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I have a question about cleaning the painted outside facade/stucco of my house (I'm not asking for a specific product-recommendation).

Which commonly available detergents/chemicals are suitable for cleaning it (since it became a bit dirty over the last 20 years) and which detergents/compounds should be specifically avoided because they could be too abrasive/aggresive towards the lime in the plastering or the stucco-paint on top of it?

I'd also be interested in some physical methods from ppl who have elaborate experience with cleaning stucco/facades.

I tried finding some answers via the search-bar here but only found those two sort of unrelated questions (1 & 2).

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    Whatever you decide to use, test it on a hidden bit first.
    – Solar Mike
    Jul 6, 2021 at 12:45
  • @SolarMike Good idea, I will be using a small patch on the backside of my house and not just test various chemicals/detergents but also various mechanical approaches (various brushes, high pressure cleaners such as Kärcher etc..)
    – iLuvLogix
    Jul 6, 2021 at 12:51
  • Well, don't use CLR nor Lime-Away for starters. Most Google searches say to use some dish soap like Dawn with water or a 50:50 bleach+water mix. Is there a reason you didn't come to either of these conclusions? If you're using a pressure washer then just be careful to not strip your stucco. You'd be amazed at what a bucket of water and sponge or soft bristle brush will remove.
    – MonkeyZeus
    Jul 6, 2021 at 14:31
  • @MonkeyZeus 'Is there a reason you didn't come to either of these conclusions?' -> Soap and spong is obvious but I'd like to get some advice from ppl who might have elaborate experience on this and also know what should be avoided. But if you like you can expand your comment to answer if you can add some reasoning to why some solvents are suitable and which are not and why ;)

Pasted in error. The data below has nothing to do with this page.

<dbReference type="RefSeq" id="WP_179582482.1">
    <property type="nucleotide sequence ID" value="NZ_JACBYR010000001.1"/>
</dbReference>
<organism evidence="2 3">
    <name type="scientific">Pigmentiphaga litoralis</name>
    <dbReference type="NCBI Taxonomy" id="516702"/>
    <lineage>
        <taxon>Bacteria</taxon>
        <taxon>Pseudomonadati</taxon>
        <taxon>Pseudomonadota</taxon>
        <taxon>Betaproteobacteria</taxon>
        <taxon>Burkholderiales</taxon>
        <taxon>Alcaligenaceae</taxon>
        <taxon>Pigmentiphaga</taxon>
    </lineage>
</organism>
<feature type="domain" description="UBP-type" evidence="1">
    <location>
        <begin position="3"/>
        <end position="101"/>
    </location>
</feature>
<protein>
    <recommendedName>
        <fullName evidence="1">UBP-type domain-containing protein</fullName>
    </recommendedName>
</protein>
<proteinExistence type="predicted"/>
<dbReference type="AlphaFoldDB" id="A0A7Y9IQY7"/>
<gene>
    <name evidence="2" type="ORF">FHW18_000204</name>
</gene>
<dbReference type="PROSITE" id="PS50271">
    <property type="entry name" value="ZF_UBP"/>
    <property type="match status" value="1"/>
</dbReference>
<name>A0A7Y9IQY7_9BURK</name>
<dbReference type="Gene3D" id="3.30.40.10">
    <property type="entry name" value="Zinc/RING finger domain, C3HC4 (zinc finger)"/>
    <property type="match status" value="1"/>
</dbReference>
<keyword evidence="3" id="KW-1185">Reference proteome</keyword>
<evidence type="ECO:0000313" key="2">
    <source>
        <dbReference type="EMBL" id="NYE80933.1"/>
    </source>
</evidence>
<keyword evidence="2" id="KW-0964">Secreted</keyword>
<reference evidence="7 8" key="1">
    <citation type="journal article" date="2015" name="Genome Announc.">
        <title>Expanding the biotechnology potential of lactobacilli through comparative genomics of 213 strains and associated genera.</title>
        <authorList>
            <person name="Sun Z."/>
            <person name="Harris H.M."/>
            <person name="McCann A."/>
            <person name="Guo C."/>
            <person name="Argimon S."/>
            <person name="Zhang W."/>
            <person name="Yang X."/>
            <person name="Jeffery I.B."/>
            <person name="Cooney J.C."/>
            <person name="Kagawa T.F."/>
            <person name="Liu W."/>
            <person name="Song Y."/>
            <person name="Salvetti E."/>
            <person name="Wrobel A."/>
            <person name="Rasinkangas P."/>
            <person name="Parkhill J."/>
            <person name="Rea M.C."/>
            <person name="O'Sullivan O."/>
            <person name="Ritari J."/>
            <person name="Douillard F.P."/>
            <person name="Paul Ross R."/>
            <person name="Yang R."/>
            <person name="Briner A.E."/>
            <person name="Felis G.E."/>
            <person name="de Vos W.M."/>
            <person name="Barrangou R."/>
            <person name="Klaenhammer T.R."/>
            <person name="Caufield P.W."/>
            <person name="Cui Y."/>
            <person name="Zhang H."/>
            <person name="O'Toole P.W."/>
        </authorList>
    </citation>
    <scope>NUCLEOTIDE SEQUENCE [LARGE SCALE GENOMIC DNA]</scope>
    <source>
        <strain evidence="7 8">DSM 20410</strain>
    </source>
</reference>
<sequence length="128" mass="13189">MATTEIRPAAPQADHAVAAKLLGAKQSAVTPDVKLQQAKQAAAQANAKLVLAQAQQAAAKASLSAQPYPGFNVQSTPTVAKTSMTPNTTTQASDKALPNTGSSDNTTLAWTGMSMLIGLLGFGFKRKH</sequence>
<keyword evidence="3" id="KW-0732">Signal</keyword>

– iLuvLogix
    Jul 6, 2021 at 14:35
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    It's literally a matter of reading the label. CLR and Lime-Away are formulated to target lime so those would be terrible choices. Dawn is gentle enough for baby ducks. Power washers can cut concrete if you're not careful. You've asked a shopping/product recommendation question and it's off topic here...
    – MonkeyZeus
    Jul 6, 2021 at 14:42

2 Answers 2

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I have used TSP ( tri sodium phosphate ) to wash 2 pained houses before repainting; One was in NW Indiana and had sticky dirt. I used a brush but I was much younger, don't see why it would not work in a power washer. TSP was in most detergents but is now politically incorrect. I also use it as fertilizer; It will make your soil alkaline but I have very acidic soil so no problem. You can find it in most paint departments; there will be instructions on the box for washing painted surfaces. Being alkaline, it should not hurt stucco where there are defects in the paint.

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  • thx for your recommendation - I'll give it a try once spring comes around and writea n update how it worked out.
    – iLuvLogix
    Dec 6, 2021 at 13:35
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JOMEX mixed accordingly spray on let sit use low power electric power washer to clean off.

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